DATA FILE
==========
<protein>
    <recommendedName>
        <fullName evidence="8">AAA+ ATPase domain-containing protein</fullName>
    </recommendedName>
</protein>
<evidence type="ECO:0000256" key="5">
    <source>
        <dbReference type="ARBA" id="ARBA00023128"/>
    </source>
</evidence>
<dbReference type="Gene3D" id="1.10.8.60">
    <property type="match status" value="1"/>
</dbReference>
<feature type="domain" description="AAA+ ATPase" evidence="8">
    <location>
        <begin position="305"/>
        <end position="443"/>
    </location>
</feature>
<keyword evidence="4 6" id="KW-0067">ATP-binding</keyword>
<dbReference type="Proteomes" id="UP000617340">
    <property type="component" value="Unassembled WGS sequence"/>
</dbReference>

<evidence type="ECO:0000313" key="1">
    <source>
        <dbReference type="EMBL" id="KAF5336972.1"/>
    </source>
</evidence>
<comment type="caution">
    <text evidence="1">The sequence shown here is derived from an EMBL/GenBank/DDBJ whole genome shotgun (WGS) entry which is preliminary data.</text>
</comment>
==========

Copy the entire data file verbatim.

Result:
<protein>
    <recommendedName>
        <fullName evidence="8">AAA+ ATPase domain-containing protein</fullName>
    </recommendedName>
</protein>
<evidence type="ECO:0000256" key="5">
    <source>
        <dbReference type="ARBA" id="ARBA00023128"/>
    </source>
</evidence>
<dbReference type="Gene3D" id="1.10.8.60">
    <property type="match status" value="1"/>
</dbReference>
<feature type="domain" description="AAA+ ATPase" evidence="8">
    <location>
        <begin position="305"/>
        <end position="443"/>
    </location>
</feature>
<keyword evidence="4 6" id="KW-0067">ATP-binding</keyword>
<dbReference type="Proteomes" id="UP000617340">
    <property type="component" value="Unassembled WGS sequence"/>
</dbReference>

<evidence type="ECO:0000313" key="1">
    <source>
        <dbReference type="EMBL" id="KAF5336972.1"/>
    </source>
</evidence>
<comment type="caution">
    <text evidence="1">The sequence shown here is derived from an EMBL/GenBank/DDBJ whole genome shotgun (WGS) entry which is preliminary data.</text>
</comment>